SEC chair Gary Gensler said it is time for firms facilitating crypto transactions to register with the Securities and Exchange Commission — but indicated he is open to the view that some cryptocurrencies are commodities that should be regulated elsewhere.
Speaking to a conference of attorneys, Gensler made clear his view that most crypto tokens are securities that fall under the SEC's jurisdiction. The SEC's oversight role "should not change just because the issuance and trading of certain securities is based on a new technology," he said.
"Some in the crypto industry have called for greater 'guidance' with respect to crypto tokens," Gensler said. "Not liking the message isn’t the same thing as not receiving it."
The SEC has asserted through legal actions that the XRP cryptocurrency and several tokens offered by Coinbase are securities — prompting a rebuke from some within the crypto industry that the SEC is regulating by enforcement rather than creating new rules that clarify the status of crypto. Gensler countered that point Thursday by stating that most crypto tokens qualify as securities under the Howey test established by a 1946 Supreme Court ruling.
"Given that many crypto tokens are securities, it follows that many crypto intermediaries are transacting in securities and have to register with the SEC in some capacity," Gensler said.
Those intermediaries include broker-dealers, custodians and lenders. "If you fall into any of these buckets, come in, talk to us and register," Gensler said.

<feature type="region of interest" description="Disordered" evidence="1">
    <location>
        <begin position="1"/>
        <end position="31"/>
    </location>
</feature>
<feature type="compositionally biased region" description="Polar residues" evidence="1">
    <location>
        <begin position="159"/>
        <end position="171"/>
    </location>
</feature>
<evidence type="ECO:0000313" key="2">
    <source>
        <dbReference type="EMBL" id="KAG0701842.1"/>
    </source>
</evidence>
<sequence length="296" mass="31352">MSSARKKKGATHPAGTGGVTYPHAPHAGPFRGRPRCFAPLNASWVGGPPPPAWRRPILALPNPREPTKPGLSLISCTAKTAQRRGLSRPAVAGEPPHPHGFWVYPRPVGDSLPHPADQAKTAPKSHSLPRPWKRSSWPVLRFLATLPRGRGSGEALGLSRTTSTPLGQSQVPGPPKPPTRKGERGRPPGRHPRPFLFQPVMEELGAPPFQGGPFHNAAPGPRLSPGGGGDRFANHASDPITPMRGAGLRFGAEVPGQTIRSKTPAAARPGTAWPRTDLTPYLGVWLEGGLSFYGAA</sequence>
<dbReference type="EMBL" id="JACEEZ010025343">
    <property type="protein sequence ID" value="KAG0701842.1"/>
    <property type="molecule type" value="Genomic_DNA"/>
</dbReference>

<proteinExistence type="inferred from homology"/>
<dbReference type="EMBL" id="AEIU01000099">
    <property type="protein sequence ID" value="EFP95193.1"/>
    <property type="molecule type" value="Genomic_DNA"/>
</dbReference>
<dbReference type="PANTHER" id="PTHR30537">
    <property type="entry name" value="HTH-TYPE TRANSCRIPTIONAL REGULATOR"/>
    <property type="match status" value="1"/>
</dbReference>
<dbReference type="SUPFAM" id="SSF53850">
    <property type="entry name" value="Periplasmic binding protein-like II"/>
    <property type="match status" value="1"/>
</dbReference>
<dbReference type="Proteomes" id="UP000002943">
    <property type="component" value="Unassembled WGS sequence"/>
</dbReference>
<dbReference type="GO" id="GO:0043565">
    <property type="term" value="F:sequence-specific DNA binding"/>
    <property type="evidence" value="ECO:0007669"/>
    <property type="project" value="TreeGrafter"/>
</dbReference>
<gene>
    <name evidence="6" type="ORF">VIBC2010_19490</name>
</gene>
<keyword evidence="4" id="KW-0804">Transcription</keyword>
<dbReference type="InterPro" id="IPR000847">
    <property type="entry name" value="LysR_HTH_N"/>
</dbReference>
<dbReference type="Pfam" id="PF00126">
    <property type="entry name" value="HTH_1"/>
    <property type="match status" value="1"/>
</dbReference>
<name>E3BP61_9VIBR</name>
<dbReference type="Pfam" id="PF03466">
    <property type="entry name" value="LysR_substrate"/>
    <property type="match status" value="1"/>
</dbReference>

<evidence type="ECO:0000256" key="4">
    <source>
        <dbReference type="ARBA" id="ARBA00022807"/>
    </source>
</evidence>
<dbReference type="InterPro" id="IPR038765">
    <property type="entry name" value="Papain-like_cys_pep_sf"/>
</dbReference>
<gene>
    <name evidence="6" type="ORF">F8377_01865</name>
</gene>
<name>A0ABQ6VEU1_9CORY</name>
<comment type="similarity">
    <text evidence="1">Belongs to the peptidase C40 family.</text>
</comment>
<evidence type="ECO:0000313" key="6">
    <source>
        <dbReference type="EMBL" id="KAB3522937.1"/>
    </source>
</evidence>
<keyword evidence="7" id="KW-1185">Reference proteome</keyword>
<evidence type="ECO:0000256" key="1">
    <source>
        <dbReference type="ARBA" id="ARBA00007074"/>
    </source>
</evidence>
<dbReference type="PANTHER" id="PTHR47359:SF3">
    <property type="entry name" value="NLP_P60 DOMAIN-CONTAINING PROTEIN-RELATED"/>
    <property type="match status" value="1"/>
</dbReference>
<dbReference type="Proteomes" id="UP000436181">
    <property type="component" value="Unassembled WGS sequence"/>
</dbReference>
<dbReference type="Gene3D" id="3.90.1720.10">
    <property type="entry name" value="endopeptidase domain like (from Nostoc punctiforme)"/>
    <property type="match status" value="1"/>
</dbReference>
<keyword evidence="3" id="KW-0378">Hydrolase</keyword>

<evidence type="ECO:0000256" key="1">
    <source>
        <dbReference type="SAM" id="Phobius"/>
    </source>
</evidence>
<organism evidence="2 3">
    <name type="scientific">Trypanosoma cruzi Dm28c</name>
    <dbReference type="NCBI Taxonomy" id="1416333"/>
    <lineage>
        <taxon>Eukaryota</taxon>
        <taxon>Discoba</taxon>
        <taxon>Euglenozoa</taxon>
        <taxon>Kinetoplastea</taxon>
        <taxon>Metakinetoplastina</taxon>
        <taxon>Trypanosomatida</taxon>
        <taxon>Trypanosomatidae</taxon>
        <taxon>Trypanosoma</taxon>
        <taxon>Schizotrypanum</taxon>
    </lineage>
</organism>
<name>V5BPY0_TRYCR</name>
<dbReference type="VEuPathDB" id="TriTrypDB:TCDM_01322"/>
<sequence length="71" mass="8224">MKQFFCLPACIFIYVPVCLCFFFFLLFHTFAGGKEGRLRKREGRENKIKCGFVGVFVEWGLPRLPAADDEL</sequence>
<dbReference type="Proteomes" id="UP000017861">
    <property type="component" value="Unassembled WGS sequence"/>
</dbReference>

Bitcoin, he acknowledged, may be an exception. Next week a Senate committee will hold a hearing on a bill that would declare both bitcoin and ether as commodities, under the purview of the Commodity Futures Trading Commission.
"To the extent the Commodity Futures Trading Commission needs greater authorities with which to oversee and regulate crypto non-security tokens and related intermediaries, I look forward to working with Congress to achieve that goal," Gensler said.
But he added that any action from Congress should maintain "the robust authorities we currently have."
"Let’s ensure that we don’t inadvertently undermine securities laws underlying $100 trillion capital markets," Gensler said. "The securities laws have made our capital markets the envy of the world."